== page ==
Edith Nesbit

I saw a people trampled on, oppressed,
With helpless hands, and eyes of light afraid,
With aching shoulders whereon burdens laid
By day and night choked hope and murdered rest;

A people sordid, sad, unloved, unblessed,
Whose shroud by their own hands was ever made,
Whose never-ending toil was only paid
By death-in-life, or death, of life's gifts best.

"What help," I cried, "for these whose hands are weak,
Too weak to hold the weapons they should wield;
Too weak to grasp a helping hand, or seek
With armed battalions to dispute the field,

And on the oppressors just revenge to wreak?"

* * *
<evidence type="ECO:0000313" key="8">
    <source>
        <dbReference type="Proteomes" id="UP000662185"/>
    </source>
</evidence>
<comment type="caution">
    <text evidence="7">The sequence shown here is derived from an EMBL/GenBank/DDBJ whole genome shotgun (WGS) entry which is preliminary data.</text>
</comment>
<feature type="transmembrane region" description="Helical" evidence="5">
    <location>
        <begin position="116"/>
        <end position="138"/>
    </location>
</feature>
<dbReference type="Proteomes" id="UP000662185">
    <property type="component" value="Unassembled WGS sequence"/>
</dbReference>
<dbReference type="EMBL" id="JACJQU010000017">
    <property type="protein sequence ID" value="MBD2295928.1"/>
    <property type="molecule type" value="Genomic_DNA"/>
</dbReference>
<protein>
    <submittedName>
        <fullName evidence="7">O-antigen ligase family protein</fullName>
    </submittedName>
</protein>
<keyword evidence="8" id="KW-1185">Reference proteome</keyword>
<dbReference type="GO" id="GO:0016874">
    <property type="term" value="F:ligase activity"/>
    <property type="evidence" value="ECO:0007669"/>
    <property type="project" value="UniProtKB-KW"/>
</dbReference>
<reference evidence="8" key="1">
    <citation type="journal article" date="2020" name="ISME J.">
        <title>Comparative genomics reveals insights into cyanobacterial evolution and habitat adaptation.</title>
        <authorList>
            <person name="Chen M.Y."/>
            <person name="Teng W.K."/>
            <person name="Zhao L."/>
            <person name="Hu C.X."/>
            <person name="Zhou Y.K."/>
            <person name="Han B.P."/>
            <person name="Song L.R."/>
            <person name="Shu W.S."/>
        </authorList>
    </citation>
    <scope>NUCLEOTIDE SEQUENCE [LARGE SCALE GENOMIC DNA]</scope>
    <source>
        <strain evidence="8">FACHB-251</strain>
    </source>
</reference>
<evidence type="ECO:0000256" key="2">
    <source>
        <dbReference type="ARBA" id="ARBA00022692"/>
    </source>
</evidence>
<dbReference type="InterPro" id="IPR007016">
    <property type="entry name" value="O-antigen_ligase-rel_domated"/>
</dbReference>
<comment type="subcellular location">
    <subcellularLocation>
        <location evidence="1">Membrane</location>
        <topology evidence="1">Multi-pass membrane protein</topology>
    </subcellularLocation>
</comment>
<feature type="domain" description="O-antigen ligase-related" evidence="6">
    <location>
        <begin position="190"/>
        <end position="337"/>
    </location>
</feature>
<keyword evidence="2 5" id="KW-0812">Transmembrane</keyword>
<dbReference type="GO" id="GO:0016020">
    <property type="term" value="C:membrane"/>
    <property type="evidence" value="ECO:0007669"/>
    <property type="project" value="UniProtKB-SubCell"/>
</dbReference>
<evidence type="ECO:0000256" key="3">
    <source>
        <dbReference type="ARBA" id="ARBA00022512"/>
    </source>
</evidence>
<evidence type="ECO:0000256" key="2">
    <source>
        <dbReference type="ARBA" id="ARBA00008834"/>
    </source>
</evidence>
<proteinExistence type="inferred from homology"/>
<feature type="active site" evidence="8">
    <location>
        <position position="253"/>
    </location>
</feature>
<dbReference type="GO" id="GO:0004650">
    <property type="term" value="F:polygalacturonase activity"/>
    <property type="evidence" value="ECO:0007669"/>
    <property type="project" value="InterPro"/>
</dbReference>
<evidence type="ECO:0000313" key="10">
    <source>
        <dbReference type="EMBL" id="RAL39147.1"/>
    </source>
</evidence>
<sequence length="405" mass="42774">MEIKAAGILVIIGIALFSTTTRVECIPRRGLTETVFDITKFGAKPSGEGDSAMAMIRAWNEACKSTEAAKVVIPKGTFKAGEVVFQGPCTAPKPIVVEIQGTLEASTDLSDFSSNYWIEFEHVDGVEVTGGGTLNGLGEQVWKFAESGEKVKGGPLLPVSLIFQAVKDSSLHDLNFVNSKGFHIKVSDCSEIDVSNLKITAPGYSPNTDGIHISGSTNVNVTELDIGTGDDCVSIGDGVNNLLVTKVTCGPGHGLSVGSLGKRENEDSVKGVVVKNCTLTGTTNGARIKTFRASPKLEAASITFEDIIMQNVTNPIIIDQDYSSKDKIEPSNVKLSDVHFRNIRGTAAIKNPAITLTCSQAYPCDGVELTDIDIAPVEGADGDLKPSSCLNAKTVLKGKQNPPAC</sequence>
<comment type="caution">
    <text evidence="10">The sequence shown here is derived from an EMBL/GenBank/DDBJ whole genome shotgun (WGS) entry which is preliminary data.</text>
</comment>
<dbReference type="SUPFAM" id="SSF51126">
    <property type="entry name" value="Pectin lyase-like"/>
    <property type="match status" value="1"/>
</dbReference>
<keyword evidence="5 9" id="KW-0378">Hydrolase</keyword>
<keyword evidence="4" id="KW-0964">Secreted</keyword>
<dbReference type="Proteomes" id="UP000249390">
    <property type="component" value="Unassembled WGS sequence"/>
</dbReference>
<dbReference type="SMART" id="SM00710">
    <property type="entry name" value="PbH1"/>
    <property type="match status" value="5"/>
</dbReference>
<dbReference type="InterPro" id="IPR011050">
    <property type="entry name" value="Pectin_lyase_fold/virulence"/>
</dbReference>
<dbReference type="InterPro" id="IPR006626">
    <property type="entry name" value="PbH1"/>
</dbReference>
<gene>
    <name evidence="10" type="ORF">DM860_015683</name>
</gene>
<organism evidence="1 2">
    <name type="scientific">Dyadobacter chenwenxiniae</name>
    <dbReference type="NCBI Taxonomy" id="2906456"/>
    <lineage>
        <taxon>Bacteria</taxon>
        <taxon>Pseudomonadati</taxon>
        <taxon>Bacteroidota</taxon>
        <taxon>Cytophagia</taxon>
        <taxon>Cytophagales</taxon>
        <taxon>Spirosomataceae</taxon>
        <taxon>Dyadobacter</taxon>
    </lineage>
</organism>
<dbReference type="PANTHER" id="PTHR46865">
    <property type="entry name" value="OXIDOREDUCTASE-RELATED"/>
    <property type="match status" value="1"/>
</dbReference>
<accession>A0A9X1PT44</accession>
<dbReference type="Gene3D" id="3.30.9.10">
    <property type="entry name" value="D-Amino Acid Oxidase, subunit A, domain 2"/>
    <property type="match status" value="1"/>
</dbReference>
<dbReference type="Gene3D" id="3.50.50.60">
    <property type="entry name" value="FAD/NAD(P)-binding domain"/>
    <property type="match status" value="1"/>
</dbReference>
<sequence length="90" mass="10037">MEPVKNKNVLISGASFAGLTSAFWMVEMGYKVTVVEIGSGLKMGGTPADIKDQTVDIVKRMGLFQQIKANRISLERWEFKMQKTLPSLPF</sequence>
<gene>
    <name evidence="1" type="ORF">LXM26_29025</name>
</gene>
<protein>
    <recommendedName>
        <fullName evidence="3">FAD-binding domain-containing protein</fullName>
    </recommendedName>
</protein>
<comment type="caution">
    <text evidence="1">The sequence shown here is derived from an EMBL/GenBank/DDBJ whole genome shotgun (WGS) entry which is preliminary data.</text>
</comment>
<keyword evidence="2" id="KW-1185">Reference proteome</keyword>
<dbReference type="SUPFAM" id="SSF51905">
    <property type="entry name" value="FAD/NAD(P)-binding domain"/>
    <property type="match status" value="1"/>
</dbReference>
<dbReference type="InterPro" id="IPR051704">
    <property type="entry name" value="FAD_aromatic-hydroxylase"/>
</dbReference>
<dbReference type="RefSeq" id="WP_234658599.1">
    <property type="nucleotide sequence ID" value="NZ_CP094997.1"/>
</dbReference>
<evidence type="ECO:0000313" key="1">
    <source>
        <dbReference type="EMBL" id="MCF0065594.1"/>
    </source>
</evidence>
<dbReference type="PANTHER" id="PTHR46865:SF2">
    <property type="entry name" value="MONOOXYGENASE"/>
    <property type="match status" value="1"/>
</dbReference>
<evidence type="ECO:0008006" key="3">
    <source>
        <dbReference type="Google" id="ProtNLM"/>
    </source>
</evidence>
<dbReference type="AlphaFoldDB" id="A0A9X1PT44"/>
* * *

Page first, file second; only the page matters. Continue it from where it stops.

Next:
Then, as I cried, the helper was revealed.

* * * * *

I saw a woman, pure, and calm, and grand,
With strong broad brows, and eyes whose keen clear flame
Lit up men's hearts and showed them glory and shame,
And what things could, and what things could not stand,

Justice and Honour stood at her right hand;
And blazoned on her forehead was her name,
Too bright for me to read; and as she came
Men bowed and worshipped her through all the land.

And evil could not live before her eyes,
And good rose up to answer her call.
"Who art thou," then I said, "that dost arise
Strong to redeem this people from their thrall?"

She answered me with tender voice and wise:
"My name is Knowledge, and I conquer all!"

Home :: Poetry :: Friendship (4) :: Knowledge